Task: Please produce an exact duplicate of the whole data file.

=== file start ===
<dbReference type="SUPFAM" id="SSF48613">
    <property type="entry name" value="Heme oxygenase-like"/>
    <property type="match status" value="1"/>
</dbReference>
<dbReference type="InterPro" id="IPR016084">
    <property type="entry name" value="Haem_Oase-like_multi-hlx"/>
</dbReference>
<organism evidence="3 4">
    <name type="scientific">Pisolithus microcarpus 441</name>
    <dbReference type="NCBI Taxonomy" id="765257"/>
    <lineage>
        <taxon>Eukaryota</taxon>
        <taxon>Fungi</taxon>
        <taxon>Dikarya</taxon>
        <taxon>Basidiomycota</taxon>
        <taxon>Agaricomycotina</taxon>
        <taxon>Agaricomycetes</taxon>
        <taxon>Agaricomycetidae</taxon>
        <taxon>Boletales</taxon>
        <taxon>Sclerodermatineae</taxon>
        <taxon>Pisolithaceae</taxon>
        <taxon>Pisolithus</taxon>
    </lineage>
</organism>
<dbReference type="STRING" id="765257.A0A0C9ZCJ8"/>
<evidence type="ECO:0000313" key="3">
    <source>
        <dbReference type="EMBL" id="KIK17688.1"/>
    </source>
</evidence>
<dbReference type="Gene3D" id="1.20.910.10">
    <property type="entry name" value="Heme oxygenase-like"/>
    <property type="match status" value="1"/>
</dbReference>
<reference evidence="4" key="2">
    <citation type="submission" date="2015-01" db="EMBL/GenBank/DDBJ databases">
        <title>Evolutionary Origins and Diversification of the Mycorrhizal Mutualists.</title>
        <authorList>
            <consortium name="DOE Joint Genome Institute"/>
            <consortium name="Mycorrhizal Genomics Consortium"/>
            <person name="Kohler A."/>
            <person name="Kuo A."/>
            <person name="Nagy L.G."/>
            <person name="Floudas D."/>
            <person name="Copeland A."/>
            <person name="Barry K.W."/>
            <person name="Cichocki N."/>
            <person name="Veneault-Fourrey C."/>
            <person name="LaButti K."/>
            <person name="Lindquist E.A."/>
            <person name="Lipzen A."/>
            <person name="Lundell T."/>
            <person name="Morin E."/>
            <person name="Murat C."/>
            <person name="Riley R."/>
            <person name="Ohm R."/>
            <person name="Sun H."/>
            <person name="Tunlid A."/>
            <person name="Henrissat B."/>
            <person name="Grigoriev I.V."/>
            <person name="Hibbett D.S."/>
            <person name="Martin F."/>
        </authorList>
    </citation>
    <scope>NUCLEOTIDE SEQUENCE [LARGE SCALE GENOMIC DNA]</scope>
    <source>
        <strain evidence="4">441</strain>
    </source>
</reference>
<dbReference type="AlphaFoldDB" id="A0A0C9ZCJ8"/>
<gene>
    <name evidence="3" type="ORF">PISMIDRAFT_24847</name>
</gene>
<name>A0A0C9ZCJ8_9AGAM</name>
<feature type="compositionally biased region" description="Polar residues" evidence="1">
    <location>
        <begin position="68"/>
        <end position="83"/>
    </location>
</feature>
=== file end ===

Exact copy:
<dbReference type="SUPFAM" id="SSF48613">
    <property type="entry name" value="Heme oxygenase-like"/>
    <property type="match status" value="1"/>
</dbReference>
<dbReference type="InterPro" id="IPR016084">
    <property type="entry name" value="Haem_Oase-like_multi-hlx"/>
</dbReference>
<organism evidence="3 4">
    <name type="scientific">Pisolithus microcarpus 441</name>
    <dbReference type="NCBI Taxonomy" id="765257"/>
    <lineage>
        <taxon>Eukaryota</taxon>
        <taxon>Fungi</taxon>
        <taxon>Dikarya</taxon>
        <taxon>Basidiomycota</taxon>
        <taxon>Agaricomycotina</taxon>
        <taxon>Agaricomycetes</taxon>
        <taxon>Agaricomycetidae</taxon>
        <taxon>Boletales</taxon>
        <taxon>Sclerodermatineae</taxon>
        <taxon>Pisolithaceae</taxon>
        <taxon>Pisolithus</taxon>
    </lineage>
</organism>
<dbReference type="STRING" id="765257.A0A0C9ZCJ8"/>
<evidence type="ECO:0000313" key="3">
    <source>
        <dbReference type="EMBL" id="KIK17688.1"/>
    </source>
</evidence>
<dbReference type="Gene3D" id="1.20.910.10">
    <property type="entry name" value="Heme oxygenase-like"/>
    <property type="match status" value="1"/>
</dbReference>
<reference evidence="4" key="2">
    <citation type="submission" date="2015-01" db="EMBL/GenBank/DDBJ databases">
        <title>Evolutionary Origins and Diversification of the Mycorrhizal Mutualists.</title>
        <authorList>
            <consortium name="DOE Joint Genome Institute"/>
            <consortium name="Mycorrhizal Genomics Consortium"/>
            <person name="Kohler A."/>
            <person name="Kuo A."/>
            <person name="Nagy L.G."/>
            <person name="Floudas D."/>
            <person name="Copeland A."/>
            <person name="Barry K.W."/>
            <person name="Cichocki N."/>
            <person name="Veneault-Fourrey C."/>
            <person name="LaButti K."/>
            <person name="Lindquist E.A."/>
            <person name="Lipzen A."/>
            <person name="Lundell T."/>
            <person name="Morin E."/>
            <person name="Murat C."/>
            <person name="Riley R."/>
            <person name="Ohm R."/>
            <person name="Sun H."/>
            <person name="Tunlid A."/>
            <person name="Henrissat B."/>
            <person name="Grigoriev I.V."/>
            <person name="Hibbett D.S."/>
            <person name="Martin F."/>
        </authorList>
    </citation>
    <scope>NUCLEOTIDE SEQUENCE [LARGE SCALE GENOMIC DNA]</scope>
    <source>
        <strain evidence="4">441</strain>
    </source>
</reference>
<dbReference type="AlphaFoldDB" id="A0A0C9ZCJ8"/>
<gene>
    <name evidence="3" type="ORF">PISMIDRAFT_24847</name>
</gene>
<name>A0A0C9ZCJ8_9AGAM</name>
<feature type="compositionally biased region" description="Polar residues" evidence="1">
    <location>
        <begin position="68"/>
        <end position="83"/>
    </location>
</feature>